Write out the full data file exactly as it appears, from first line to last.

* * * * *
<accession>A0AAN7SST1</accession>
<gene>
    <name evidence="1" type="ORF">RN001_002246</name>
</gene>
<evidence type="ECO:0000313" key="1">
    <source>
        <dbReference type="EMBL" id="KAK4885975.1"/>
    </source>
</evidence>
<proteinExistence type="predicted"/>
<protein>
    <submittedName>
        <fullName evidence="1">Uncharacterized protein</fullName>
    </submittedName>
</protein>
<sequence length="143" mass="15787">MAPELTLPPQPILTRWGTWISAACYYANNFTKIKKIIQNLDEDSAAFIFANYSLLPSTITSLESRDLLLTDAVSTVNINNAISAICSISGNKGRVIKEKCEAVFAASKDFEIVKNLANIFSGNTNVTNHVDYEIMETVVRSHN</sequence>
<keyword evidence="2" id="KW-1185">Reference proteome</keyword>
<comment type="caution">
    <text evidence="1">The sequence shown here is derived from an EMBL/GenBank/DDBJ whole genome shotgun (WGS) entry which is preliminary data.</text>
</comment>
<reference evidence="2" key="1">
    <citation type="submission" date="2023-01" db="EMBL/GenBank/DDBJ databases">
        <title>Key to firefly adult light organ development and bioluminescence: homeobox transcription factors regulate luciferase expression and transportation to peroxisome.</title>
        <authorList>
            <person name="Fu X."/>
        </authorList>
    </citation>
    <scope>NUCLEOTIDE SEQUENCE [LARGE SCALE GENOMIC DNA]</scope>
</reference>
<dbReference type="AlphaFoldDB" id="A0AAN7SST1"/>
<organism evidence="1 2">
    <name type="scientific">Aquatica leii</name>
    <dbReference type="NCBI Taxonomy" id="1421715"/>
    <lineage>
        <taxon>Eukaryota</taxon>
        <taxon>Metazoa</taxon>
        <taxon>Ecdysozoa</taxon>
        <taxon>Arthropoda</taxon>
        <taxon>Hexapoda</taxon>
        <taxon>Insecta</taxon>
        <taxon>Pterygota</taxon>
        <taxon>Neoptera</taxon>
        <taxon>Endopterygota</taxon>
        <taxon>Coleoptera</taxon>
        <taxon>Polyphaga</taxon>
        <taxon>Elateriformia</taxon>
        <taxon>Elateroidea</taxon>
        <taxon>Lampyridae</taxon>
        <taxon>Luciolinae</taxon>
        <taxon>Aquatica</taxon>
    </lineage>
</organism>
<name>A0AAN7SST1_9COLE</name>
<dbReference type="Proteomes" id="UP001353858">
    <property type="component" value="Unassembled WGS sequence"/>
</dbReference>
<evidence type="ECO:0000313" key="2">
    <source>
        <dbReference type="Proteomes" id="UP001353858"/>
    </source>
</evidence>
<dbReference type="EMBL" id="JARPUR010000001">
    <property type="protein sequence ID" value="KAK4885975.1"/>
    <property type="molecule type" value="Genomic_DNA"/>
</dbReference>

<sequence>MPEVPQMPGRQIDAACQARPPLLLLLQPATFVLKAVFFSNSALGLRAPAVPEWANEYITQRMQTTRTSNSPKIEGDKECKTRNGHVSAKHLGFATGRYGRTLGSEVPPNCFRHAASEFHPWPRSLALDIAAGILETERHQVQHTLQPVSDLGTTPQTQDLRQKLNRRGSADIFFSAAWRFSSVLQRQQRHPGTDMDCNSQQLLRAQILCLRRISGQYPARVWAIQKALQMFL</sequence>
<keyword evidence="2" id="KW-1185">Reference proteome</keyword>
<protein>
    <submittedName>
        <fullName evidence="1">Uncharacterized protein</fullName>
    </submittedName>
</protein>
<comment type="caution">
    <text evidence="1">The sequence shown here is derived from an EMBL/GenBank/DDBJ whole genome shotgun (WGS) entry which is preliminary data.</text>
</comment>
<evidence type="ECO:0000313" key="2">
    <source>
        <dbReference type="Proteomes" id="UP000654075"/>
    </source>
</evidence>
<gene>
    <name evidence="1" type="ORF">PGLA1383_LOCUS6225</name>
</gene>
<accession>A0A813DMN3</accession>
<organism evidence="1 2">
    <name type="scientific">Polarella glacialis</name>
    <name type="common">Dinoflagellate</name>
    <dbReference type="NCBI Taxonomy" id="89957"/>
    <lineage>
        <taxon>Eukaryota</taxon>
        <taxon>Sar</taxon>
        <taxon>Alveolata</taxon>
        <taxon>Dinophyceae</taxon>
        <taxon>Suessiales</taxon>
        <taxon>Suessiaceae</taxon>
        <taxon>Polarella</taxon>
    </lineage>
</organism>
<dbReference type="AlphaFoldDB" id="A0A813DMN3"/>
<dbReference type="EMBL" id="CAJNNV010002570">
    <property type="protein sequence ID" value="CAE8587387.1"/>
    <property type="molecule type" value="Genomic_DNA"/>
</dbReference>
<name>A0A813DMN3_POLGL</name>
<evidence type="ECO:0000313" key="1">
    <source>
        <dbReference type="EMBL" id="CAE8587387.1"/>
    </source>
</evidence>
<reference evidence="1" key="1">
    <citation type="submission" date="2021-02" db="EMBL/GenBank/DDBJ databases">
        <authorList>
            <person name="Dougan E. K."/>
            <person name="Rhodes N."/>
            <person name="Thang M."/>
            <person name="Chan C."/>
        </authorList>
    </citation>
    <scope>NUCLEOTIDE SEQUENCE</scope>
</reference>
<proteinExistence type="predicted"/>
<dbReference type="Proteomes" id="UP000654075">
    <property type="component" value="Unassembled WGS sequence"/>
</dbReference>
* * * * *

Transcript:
<accession>A0AAN7SST1</accession>
<gene>
    <name evidence="1" type="ORF">RN001_002246</name>
</gene>
<evidence type="ECO:0000313" key="1">
    <source>
        <dbReference type="EMBL" id="KAK4885975.1"/>
    </source>
</evidence>
<proteinExistence type="predicted"/>
<protein>
    <submittedName>
        <fullName evidence="1">Uncharacterized protein</fullName>
    </submittedName>
</protein>
<sequence length="143" mass="15787">MAPELTLPPQPILTRWGTWISAACYYANNFTKIKKIIQNLDEDSAAFIFANYSLLPSTITSLESRDLLLTDAVSTVNINNAISAICSISGNKGRVIKEKCEAVFAASKDFEIVKNLANIFSGNTNVTNHVDYEIMETVVRSHN</sequence>
<keyword evidence="2" id="KW-1185">Reference proteome</keyword>
<comment type="caution">
    <text evidence="1">The sequence shown here is derived from an EMBL/GenBank/DDBJ whole genome shotgun (WGS) entry which is preliminary data.</text>
</comment>
<reference evidence="2" key="1">
    <citation type="submission" date="2023-01" db="EMBL/GenBank/DDBJ databases">
        <title>Key to firefly adult light organ development and bioluminescence: homeobox transcription factors regulate luciferase expression and transportation to peroxisome.</title>
        <authorList>
            <person name="Fu X."/>
        </authorList>
    </citation>
    <scope>NUCLEOTIDE SEQUENCE [LARGE SCALE GENOMIC DNA]</scope>
</reference>
<dbReference type="AlphaFoldDB" id="A0AAN7SST1"/>
<organism evidence="1 2">
    <name type="scientific">Aquatica leii</name>
    <dbReference type="NCBI Taxonomy" id="1421715"/>
    <lineage>
        <taxon>Eukaryota</taxon>
        <taxon>Metazoa</taxon>
        <taxon>Ecdysozoa</taxon>
        <taxon>Arthropoda</taxon>
        <taxon>Hexapoda</taxon>
        <taxon>Insecta</taxon>
        <taxon>Pterygota</taxon>
        <taxon>Neoptera</taxon>
        <taxon>Endopterygota</taxon>
        <taxon>Coleoptera</taxon>
        <taxon>Polyphaga</taxon>
        <taxon>Elateriformia</taxon>
        <taxon>Elateroidea</taxon>
        <taxon>Lampyridae</taxon>
        <taxon>Luciolinae</taxon>
        <taxon>Aquatica</taxon>
    </lineage>
</organism>
<name>A0AAN7SST1_9COLE</name>
<dbReference type="Proteomes" id="UP001353858">
    <property type="component" value="Unassembled WGS sequence"/>
</dbReference>
<evidence type="ECO:0000313" key="2">
    <source>
        <dbReference type="Proteomes" id="UP001353858"/>
    </source>
</evidence>
<dbReference type="EMBL" id="JARPUR010000001">
    <property type="protein sequence ID" value="KAK4885975.1"/>
    <property type="molecule type" value="Genomic_DNA"/>
</dbReference>

<sequence>MPEVPQMPGRQIDAACQARPPLLLLLQPATFVLKAVFFSNSALGLRAPAVPEWANEYITQRMQTTRTSNSPKIEGDKECKTRNGHVSAKHLGFATGRYGRTLGSEVPPNCFRHAASEFHPWPRSLALDIAAGILETERHQVQHTLQPVSDLGTTPQTQDLRQKLNRRGSADIFFSAAWRFSSVLQRQQRHPGTDMDCNSQQLLRAQILCLRRISGQYPARVWAIQKALQMFL</sequence>
<keyword evidence="2" id="KW-1185">Reference proteome</keyword>
<protein>
    <submittedName>
        <fullName evidence="1">Uncharacterized protein</fullName>
    </submittedName>
</protein>
<comment type="caution">
    <text evidence="1">The sequence shown here is derived from an EMBL/GenBank/DDBJ whole genome shotgun (WGS) entry which is preliminary data.</text>
</comment>
<evidence type="ECO:0000313" key="2">
    <source>
        <dbReference type="Proteomes" id="UP000654075"/>
    </source>
</evidence>
<gene>
    <name evidence="1" type="ORF">PGLA1383_LOCUS6225</name>
</gene>
<accession>A0A813DMN3</accession>
<organism evidence="1 2">
    <name type="scientific">Polarella glacialis</name>
    <name type="common">Dinoflagellate</name>
    <dbReference type="NCBI Taxonomy" id="89957"/>
    <lineage>
        <taxon>Eukaryota</taxon>
        <taxon>Sar</taxon>
        <taxon>Alveolata</taxon>
        <taxon>Dinophyceae</taxon>
        <taxon>Suessiales</taxon>
        <taxon>Suessiaceae</taxon>
        <taxon>Polarella</taxon>
    </lineage>
</organism>
<dbReference type="AlphaFoldDB" id="A0A813DMN3"/>
<dbReference type="EMBL" id="CAJNNV010002570">
    <property type="protein sequence ID" value="CAE8587387.1"/>
    <property type="molecule type" value="Genomic_DNA"/>
</dbReference>
<name>A0A813DMN3_POLGL</name>
<evidence type="ECO:0000313" key="1">
    <source>
        <dbReference type="EMBL" id="CAE8587387.1"/>
    </source>
</evidence>
<reference evidence="1" key="1">
    <citation type="submission" date="2021-02" db="EMBL/GenBank/DDBJ databases">
        <authorList>
            <person name="Dougan E. K."/>
            <person name="Rhodes N."/>
            <person name="Thang M."/>
            <person name="Chan C."/>
        </authorList>
    </citation>
    <scope>NUCLEOTIDE SEQUENCE</scope>
</reference>
<proteinExistence type="predicted"/>
<dbReference type="Proteomes" id="UP000654075">
    <property type="component" value="Unassembled WGS sequence"/>
</dbReference>